Time Management Expert, Event Speaker: Mark Lamendola

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Time Tips: Saying No

Say "No" and say it the right way.

For example, your boss gives you 96 hours of tasks to accomplish in one working week. You can choose to try to do all of them, thus probably doing none of them well. This is a good way to feel stressed out. And undermine your career.

Or, you can choose to do the most important ones and leave the others undone. This is a good way to feel like you actually accomplished something. Because you can actually do so.

Making this second choice is much easier and more career-positive than many people think. Rather than let your boss walk all over you only to make you ultimately fail, manage your boss so you succeed.

Here are the steps:

  1. Identify which of the tasks you feel competent doing.
  2. Ask your boss which tasks are most important. What is it your boss really wants done? Focus on those things.
  3. Let your boss know what you will be doing and not doing.

Be sure you lead your boss in the right direction. For example, "Jane, I see you would like to have A, B, C, D, E, F, G, and H done this week. So would I. However, we have constraints of time and  other resources so some of these won't get done. I think B, E, and G are quite important, and I'd like to get A well under way. Which of these do you want done?"

This opens a dialogue with your boss. Your boss will identify which items need to be done and which can be deferred. At this time, you can bring up outsourcing, obtaining additional resources, changing the scope, and so on.

If your boss simply snarls back that everything is top priority, then you must do the following:

  1. Choose which tasks you think are most important and that you can realistically accomplish.
  2. Forget the rest.
  3. Make a dedicated effort to find a different boss within your company and a different job outside it.
  4. Document your boss' stupidity. When it comes time to scapegoat you, pull out your notes. If these include dates and times, as well as specific details, they can be very powerful. Of course, this denying your boss the ability to put the blame on you effectively may put you on borrowed time. Plug your network heavily and look for other work.

In this case, your boss is a failure waiting to happen. But notice this is your boss--a person who has risen farther in the organization than you have. Thus, this is a person who has proven skill at scapegoating or other nefarious methods of benefiting from incompetence. You may do everything right, and still get blamed for what your boss does or fails to do. Don't be deluded into thinking there is always justice in the corporate world. Your boss could make a royal mess of things, but effectively pin the blame on you. Your boss gets a raise, and you get canned. This happens all the time.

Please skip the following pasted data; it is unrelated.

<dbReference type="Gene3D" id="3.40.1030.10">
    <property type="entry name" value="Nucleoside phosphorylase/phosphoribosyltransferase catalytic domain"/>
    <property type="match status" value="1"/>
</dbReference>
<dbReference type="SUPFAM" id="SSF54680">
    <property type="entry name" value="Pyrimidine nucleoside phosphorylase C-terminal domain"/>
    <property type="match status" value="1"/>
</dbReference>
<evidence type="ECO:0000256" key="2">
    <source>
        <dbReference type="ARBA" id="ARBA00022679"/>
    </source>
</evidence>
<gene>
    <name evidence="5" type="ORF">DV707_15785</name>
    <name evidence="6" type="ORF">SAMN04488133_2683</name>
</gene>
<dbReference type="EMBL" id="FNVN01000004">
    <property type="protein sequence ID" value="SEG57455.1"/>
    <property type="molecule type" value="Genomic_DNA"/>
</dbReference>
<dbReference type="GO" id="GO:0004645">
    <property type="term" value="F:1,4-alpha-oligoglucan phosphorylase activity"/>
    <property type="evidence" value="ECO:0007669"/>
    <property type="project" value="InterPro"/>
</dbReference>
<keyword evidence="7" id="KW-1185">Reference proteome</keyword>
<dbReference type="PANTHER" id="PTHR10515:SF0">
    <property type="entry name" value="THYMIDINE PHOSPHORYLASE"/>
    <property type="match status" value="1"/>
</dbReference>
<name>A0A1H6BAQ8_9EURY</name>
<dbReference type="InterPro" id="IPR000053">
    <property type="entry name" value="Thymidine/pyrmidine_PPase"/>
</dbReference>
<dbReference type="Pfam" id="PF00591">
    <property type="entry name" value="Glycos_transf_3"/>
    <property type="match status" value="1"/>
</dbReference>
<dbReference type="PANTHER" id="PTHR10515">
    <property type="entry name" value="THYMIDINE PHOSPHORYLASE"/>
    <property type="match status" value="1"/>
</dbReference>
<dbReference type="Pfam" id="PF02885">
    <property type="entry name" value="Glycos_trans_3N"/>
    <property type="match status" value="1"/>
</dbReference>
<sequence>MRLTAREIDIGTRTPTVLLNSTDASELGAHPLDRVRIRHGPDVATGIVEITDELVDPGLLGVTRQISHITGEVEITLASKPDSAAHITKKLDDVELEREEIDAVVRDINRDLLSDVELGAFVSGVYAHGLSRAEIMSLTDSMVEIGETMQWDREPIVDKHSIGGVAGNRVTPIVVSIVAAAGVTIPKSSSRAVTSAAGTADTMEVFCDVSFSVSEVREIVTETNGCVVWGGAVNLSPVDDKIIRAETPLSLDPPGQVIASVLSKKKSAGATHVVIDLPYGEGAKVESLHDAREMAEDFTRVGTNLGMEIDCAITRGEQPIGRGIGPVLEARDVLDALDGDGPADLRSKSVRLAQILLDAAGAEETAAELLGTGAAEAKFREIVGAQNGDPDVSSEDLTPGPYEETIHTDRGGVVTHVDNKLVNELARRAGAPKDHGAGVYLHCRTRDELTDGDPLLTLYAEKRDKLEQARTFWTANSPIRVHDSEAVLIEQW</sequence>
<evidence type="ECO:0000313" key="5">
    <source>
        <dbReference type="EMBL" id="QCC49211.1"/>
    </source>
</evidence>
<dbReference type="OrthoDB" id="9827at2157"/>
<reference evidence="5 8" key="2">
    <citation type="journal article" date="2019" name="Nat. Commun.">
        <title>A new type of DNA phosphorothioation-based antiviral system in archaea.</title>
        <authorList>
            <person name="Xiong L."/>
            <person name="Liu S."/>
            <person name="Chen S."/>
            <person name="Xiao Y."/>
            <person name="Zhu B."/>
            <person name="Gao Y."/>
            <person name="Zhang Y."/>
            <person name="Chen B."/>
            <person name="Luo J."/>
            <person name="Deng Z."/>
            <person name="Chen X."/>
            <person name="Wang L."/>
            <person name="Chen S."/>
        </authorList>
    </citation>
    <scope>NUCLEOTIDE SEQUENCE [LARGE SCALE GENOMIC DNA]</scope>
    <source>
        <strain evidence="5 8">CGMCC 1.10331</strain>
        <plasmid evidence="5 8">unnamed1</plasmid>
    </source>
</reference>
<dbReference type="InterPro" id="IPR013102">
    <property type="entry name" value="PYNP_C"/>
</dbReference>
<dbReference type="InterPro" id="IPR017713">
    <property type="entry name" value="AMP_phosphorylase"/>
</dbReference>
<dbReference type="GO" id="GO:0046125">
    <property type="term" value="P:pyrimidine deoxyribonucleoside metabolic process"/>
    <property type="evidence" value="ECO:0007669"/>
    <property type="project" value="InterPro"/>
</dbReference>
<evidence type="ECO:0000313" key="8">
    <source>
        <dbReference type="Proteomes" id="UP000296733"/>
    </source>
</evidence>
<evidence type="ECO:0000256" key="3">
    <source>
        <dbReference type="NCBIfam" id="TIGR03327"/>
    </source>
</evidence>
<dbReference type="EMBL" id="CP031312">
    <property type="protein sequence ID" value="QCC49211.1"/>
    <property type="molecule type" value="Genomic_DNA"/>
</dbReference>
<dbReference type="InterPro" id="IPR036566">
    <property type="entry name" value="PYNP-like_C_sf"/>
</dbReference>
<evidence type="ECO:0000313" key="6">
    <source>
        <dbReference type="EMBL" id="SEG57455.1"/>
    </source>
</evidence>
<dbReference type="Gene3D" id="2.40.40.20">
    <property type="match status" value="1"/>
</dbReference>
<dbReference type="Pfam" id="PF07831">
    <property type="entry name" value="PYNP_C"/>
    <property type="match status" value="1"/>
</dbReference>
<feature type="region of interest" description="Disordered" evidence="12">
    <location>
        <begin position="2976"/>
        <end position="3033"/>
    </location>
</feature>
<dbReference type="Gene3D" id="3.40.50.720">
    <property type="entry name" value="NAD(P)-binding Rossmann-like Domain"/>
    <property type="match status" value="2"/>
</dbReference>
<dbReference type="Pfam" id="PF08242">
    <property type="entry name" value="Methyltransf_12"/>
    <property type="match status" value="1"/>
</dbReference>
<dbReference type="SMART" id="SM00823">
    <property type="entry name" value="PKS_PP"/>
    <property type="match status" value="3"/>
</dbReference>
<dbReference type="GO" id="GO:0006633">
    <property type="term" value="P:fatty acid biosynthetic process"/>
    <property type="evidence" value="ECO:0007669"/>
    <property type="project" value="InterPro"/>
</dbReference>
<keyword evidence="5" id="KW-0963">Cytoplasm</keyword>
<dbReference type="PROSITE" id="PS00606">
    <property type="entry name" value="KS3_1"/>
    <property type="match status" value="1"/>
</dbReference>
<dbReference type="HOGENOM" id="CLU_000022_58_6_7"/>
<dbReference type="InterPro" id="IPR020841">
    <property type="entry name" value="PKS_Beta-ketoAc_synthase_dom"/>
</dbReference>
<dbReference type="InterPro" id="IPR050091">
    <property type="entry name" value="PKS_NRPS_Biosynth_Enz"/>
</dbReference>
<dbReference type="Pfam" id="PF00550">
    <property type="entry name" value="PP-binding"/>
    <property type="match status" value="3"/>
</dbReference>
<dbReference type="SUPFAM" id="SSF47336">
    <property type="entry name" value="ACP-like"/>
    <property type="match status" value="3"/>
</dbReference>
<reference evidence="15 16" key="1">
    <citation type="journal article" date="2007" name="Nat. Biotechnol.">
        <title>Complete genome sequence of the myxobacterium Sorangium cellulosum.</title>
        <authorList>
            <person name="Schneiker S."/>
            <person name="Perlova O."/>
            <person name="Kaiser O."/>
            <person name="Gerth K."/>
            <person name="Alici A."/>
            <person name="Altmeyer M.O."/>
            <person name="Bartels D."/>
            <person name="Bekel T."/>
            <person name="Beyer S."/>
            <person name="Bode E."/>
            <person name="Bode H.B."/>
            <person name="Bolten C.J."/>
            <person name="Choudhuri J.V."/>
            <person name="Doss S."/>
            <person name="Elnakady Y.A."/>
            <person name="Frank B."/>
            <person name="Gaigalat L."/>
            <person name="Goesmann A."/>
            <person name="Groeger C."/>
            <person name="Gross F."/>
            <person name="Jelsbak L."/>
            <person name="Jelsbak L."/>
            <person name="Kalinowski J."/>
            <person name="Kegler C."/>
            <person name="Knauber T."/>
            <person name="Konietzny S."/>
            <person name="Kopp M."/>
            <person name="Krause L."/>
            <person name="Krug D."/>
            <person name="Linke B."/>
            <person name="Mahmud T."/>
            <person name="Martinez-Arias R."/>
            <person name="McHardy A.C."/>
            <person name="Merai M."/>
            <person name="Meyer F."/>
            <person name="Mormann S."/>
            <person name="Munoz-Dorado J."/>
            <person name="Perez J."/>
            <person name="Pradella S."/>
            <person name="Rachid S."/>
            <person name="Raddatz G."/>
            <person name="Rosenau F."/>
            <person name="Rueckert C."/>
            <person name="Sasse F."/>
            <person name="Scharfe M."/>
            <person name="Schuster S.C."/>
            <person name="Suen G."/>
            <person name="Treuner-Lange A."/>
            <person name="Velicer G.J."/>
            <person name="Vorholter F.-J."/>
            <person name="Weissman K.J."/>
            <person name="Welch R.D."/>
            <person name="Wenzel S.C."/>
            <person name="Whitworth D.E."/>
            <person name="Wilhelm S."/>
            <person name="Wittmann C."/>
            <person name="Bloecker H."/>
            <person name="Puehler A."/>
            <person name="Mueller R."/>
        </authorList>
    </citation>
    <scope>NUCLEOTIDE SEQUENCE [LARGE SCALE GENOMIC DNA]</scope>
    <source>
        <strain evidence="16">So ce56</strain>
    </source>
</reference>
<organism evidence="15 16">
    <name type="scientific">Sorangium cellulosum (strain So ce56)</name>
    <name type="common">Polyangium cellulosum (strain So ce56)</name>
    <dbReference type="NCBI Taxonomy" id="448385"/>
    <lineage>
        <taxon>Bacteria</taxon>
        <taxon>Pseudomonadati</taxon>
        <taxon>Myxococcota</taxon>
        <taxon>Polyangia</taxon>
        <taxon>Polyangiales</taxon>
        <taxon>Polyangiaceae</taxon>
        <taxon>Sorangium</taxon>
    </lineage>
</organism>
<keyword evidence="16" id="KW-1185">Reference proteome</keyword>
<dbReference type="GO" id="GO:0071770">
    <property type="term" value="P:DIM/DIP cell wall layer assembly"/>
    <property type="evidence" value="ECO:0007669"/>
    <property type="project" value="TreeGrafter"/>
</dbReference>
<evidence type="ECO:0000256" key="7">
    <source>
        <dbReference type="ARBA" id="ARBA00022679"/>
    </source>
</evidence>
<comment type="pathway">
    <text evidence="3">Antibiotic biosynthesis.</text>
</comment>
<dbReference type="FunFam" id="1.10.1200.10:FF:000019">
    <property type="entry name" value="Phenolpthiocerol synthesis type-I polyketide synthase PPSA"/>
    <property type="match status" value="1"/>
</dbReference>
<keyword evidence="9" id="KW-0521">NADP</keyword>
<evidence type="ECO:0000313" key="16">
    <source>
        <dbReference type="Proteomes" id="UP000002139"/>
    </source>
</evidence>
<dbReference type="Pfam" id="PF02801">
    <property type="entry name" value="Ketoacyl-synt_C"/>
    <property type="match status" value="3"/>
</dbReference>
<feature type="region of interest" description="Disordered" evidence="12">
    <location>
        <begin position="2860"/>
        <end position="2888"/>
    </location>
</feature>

On the other hand, if your boss values you and simply didn't know s/he was overloading you, your boss will be very glad to have your input so problems can be averted. If you have a boss like that, be as supportive as possible. This doesn't mean you should make unrealistic promises or work yourself into a heart attack. It means you help your boss make the smart decisions your boss is willing to make.

Remember to agree with your boss in public, and disagree in private (assuming there is something to disagree about). Your boss will be more amenable to your views if you do this.

What this "Say no" tip boils down to is identifying the right things to do, and then doing them. If you try to do more than you have time for, you fail to allow enough time for what you really need to be doing. This is an example of where less is more.



Do you want to radically improve how well people in your organization make use of the limited number of hours in each work day?

Contact me to arrange a time when we can talk about a presentation: mark@mindconnection.com. Why arrange a time? So I can give you full attention during the call. There's a really powerful time management tip. Ask me why it works.